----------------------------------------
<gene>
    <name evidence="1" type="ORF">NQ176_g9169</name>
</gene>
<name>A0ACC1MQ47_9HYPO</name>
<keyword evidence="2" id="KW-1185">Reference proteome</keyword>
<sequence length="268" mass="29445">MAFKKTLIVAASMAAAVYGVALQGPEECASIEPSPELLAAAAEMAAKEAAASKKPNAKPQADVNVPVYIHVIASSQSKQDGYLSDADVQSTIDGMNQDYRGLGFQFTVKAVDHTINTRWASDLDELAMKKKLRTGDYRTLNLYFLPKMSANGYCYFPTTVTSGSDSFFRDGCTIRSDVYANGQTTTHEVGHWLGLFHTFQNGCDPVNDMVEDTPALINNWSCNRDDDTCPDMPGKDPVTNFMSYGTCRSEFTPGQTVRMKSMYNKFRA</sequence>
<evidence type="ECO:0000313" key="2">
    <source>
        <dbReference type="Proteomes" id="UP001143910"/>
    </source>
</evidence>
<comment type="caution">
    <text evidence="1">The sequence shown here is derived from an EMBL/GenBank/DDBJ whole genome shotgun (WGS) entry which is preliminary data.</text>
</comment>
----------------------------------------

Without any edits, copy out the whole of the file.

<gene>
    <name evidence="1" type="ORF">NQ176_g9169</name>
</gene>
<name>A0ACC1MQ47_9HYPO</name>
<keyword evidence="2" id="KW-1185">Reference proteome</keyword>
<sequence length="268" mass="29445">MAFKKTLIVAASMAAAVYGVALQGPEECASIEPSPELLAAAAEMAAKEAAASKKPNAKPQADVNVPVYIHVIASSQSKQDGYLSDADVQSTIDGMNQDYRGLGFQFTVKAVDHTINTRWASDLDELAMKKKLRTGDYRTLNLYFLPKMSANGYCYFPTTVTSGSDSFFRDGCTIRSDVYANGQTTTHEVGHWLGLFHTFQNGCDPVNDMVEDTPALINNWSCNRDDDTCPDMPGKDPVTNFMSYGTCRSEFTPGQTVRMKSMYNKFRA</sequence>
<evidence type="ECO:0000313" key="2">
    <source>
        <dbReference type="Proteomes" id="UP001143910"/>
    </source>
</evidence>
<comment type="caution">
    <text evidence="1">The sequence shown here is derived from an EMBL/GenBank/DDBJ whole genome shotgun (WGS) entry which is preliminary data.</text>
</comment>